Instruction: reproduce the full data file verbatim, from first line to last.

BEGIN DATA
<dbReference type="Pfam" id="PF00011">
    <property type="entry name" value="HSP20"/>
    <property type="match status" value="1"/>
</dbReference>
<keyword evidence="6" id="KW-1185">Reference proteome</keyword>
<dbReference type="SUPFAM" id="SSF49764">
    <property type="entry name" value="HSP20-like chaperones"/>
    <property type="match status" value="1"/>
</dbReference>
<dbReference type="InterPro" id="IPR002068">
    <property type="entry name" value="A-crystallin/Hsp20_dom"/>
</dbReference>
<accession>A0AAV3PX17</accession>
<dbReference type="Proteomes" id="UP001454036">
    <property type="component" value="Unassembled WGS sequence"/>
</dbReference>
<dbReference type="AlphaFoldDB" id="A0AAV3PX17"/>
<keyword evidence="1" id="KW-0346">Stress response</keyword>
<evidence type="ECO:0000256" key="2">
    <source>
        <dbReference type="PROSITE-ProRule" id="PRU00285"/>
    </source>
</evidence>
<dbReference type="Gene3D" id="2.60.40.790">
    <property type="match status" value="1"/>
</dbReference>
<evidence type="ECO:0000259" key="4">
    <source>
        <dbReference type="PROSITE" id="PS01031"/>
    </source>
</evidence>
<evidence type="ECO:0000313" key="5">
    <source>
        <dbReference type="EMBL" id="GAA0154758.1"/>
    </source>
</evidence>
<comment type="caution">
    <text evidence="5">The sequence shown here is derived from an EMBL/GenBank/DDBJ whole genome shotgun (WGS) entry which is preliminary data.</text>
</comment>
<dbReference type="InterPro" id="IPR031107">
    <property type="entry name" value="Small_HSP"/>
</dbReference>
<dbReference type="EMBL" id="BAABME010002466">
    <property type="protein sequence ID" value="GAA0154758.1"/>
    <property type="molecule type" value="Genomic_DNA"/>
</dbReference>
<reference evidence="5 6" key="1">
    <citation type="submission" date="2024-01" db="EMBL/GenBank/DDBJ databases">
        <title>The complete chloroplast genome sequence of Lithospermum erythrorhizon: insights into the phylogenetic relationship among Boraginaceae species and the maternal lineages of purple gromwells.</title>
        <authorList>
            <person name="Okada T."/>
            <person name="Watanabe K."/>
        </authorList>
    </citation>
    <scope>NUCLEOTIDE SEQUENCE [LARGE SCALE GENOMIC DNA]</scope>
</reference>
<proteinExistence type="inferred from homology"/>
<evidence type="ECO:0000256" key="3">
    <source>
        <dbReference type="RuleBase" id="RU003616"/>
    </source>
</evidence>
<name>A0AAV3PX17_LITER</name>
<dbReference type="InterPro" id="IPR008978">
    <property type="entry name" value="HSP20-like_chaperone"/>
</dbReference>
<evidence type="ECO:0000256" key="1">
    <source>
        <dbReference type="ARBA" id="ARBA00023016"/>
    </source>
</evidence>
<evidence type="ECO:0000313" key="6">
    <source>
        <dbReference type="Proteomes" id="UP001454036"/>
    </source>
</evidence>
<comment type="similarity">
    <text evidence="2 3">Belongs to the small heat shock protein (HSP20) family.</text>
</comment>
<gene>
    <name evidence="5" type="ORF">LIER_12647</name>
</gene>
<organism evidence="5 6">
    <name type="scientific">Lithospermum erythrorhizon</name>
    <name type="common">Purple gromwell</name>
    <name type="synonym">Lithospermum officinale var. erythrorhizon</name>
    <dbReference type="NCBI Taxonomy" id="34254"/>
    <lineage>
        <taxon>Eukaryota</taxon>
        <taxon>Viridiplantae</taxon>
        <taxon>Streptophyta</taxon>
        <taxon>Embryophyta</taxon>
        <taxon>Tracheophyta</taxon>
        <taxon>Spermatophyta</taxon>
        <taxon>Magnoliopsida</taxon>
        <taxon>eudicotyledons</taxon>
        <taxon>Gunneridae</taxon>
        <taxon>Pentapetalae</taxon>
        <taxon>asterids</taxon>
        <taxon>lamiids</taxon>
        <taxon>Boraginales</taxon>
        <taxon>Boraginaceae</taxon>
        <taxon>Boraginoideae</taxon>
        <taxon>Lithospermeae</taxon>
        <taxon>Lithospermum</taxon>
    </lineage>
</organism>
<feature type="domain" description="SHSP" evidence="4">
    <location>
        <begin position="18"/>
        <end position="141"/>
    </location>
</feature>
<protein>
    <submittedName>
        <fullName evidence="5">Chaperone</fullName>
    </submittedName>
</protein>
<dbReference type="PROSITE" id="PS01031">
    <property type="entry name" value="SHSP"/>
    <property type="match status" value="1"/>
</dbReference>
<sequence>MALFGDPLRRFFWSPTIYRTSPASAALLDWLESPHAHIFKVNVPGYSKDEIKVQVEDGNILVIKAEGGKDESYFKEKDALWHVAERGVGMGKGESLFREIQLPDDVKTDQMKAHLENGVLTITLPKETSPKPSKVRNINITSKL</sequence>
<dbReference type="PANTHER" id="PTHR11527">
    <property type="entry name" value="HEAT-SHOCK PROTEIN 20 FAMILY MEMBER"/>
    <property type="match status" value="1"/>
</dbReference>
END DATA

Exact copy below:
<dbReference type="Pfam" id="PF00011">
    <property type="entry name" value="HSP20"/>
    <property type="match status" value="1"/>
</dbReference>
<keyword evidence="6" id="KW-1185">Reference proteome</keyword>
<dbReference type="SUPFAM" id="SSF49764">
    <property type="entry name" value="HSP20-like chaperones"/>
    <property type="match status" value="1"/>
</dbReference>
<dbReference type="InterPro" id="IPR002068">
    <property type="entry name" value="A-crystallin/Hsp20_dom"/>
</dbReference>
<accession>A0AAV3PX17</accession>
<dbReference type="Proteomes" id="UP001454036">
    <property type="component" value="Unassembled WGS sequence"/>
</dbReference>
<dbReference type="AlphaFoldDB" id="A0AAV3PX17"/>
<keyword evidence="1" id="KW-0346">Stress response</keyword>
<evidence type="ECO:0000256" key="2">
    <source>
        <dbReference type="PROSITE-ProRule" id="PRU00285"/>
    </source>
</evidence>
<dbReference type="Gene3D" id="2.60.40.790">
    <property type="match status" value="1"/>
</dbReference>
<evidence type="ECO:0000259" key="4">
    <source>
        <dbReference type="PROSITE" id="PS01031"/>
    </source>
</evidence>
<evidence type="ECO:0000313" key="5">
    <source>
        <dbReference type="EMBL" id="GAA0154758.1"/>
    </source>
</evidence>
<comment type="caution">
    <text evidence="5">The sequence shown here is derived from an EMBL/GenBank/DDBJ whole genome shotgun (WGS) entry which is preliminary data.</text>
</comment>
<dbReference type="InterPro" id="IPR031107">
    <property type="entry name" value="Small_HSP"/>
</dbReference>
<dbReference type="EMBL" id="BAABME010002466">
    <property type="protein sequence ID" value="GAA0154758.1"/>
    <property type="molecule type" value="Genomic_DNA"/>
</dbReference>
<reference evidence="5 6" key="1">
    <citation type="submission" date="2024-01" db="EMBL/GenBank/DDBJ databases">
        <title>The complete chloroplast genome sequence of Lithospermum erythrorhizon: insights into the phylogenetic relationship among Boraginaceae species and the maternal lineages of purple gromwells.</title>
        <authorList>
            <person name="Okada T."/>
            <person name="Watanabe K."/>
        </authorList>
    </citation>
    <scope>NUCLEOTIDE SEQUENCE [LARGE SCALE GENOMIC DNA]</scope>
</reference>
<proteinExistence type="inferred from homology"/>
<evidence type="ECO:0000256" key="3">
    <source>
        <dbReference type="RuleBase" id="RU003616"/>
    </source>
</evidence>
<name>A0AAV3PX17_LITER</name>
<dbReference type="InterPro" id="IPR008978">
    <property type="entry name" value="HSP20-like_chaperone"/>
</dbReference>
<evidence type="ECO:0000256" key="1">
    <source>
        <dbReference type="ARBA" id="ARBA00023016"/>
    </source>
</evidence>
<evidence type="ECO:0000313" key="6">
    <source>
        <dbReference type="Proteomes" id="UP001454036"/>
    </source>
</evidence>
<comment type="similarity">
    <text evidence="2 3">Belongs to the small heat shock protein (HSP20) family.</text>
</comment>
<gene>
    <name evidence="5" type="ORF">LIER_12647</name>
</gene>
<organism evidence="5 6">
    <name type="scientific">Lithospermum erythrorhizon</name>
    <name type="common">Purple gromwell</name>
    <name type="synonym">Lithospermum officinale var. erythrorhizon</name>
    <dbReference type="NCBI Taxonomy" id="34254"/>
    <lineage>
        <taxon>Eukaryota</taxon>
        <taxon>Viridiplantae</taxon>
        <taxon>Streptophyta</taxon>
        <taxon>Embryophyta</taxon>
        <taxon>Tracheophyta</taxon>
        <taxon>Spermatophyta</taxon>
        <taxon>Magnoliopsida</taxon>
        <taxon>eudicotyledons</taxon>
        <taxon>Gunneridae</taxon>
        <taxon>Pentapetalae</taxon>
        <taxon>asterids</taxon>
        <taxon>lamiids</taxon>
        <taxon>Boraginales</taxon>
        <taxon>Boraginaceae</taxon>
        <taxon>Boraginoideae</taxon>
        <taxon>Lithospermeae</taxon>
        <taxon>Lithospermum</taxon>
    </lineage>
</organism>
<feature type="domain" description="SHSP" evidence="4">
    <location>
        <begin position="18"/>
        <end position="141"/>
    </location>
</feature>
<protein>
    <submittedName>
        <fullName evidence="5">Chaperone</fullName>
    </submittedName>
</protein>
<dbReference type="PROSITE" id="PS01031">
    <property type="entry name" value="SHSP"/>
    <property type="match status" value="1"/>
</dbReference>
<sequence>MALFGDPLRRFFWSPTIYRTSPASAALLDWLESPHAHIFKVNVPGYSKDEIKVQVEDGNILVIKAEGGKDESYFKEKDALWHVAERGVGMGKGESLFREIQLPDDVKTDQMKAHLENGVLTITLPKETSPKPSKVRNINITSKL</sequence>
<dbReference type="PANTHER" id="PTHR11527">
    <property type="entry name" value="HEAT-SHOCK PROTEIN 20 FAMILY MEMBER"/>
    <property type="match status" value="1"/>
</dbReference>